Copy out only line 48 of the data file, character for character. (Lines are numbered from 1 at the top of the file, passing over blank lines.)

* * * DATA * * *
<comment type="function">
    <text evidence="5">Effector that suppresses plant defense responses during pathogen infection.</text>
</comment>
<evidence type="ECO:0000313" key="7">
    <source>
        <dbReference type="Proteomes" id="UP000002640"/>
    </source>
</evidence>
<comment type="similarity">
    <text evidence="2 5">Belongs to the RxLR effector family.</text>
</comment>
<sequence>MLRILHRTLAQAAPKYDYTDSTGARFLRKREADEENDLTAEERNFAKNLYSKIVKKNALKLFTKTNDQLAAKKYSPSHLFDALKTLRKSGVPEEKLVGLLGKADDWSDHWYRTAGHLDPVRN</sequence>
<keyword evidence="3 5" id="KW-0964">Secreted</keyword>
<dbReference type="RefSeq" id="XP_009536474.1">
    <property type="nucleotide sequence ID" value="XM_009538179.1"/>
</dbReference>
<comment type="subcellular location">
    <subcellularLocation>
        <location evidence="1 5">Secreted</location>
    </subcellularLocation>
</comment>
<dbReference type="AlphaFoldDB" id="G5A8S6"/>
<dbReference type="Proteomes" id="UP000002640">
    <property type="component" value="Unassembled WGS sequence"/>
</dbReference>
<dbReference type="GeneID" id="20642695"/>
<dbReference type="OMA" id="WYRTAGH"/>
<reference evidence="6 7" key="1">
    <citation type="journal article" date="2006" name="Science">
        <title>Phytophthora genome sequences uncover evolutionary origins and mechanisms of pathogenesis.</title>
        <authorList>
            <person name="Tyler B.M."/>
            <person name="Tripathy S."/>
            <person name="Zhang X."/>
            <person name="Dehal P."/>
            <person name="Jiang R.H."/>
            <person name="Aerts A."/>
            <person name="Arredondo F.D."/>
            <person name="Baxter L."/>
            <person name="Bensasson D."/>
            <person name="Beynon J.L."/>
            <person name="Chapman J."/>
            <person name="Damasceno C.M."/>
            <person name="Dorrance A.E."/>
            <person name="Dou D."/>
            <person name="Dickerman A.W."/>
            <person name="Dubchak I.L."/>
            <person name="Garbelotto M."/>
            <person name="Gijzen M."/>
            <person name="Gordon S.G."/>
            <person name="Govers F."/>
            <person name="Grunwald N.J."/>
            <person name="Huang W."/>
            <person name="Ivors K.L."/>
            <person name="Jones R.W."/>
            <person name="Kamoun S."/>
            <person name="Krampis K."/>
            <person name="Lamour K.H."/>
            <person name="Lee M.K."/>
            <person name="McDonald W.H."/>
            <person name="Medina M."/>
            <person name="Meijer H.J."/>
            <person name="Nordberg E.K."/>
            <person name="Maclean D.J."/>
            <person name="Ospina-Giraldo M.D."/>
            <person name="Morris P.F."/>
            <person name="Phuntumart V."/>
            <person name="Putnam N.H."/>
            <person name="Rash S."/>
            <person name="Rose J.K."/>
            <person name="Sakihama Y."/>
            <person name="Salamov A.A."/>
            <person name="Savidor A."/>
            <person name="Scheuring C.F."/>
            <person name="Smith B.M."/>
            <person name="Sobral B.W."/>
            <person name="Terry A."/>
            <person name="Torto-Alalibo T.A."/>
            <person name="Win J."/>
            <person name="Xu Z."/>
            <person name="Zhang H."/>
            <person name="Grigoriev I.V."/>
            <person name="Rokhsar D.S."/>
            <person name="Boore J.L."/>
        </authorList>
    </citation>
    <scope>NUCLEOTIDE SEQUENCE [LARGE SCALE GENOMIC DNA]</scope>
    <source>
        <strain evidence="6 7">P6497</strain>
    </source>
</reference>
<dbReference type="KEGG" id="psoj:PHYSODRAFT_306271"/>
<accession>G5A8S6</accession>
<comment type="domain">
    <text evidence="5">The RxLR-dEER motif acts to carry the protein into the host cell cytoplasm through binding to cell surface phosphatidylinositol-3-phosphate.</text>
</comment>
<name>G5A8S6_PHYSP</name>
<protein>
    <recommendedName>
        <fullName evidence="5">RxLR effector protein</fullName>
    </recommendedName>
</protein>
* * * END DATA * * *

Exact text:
            <person name="Garbelotto M."/>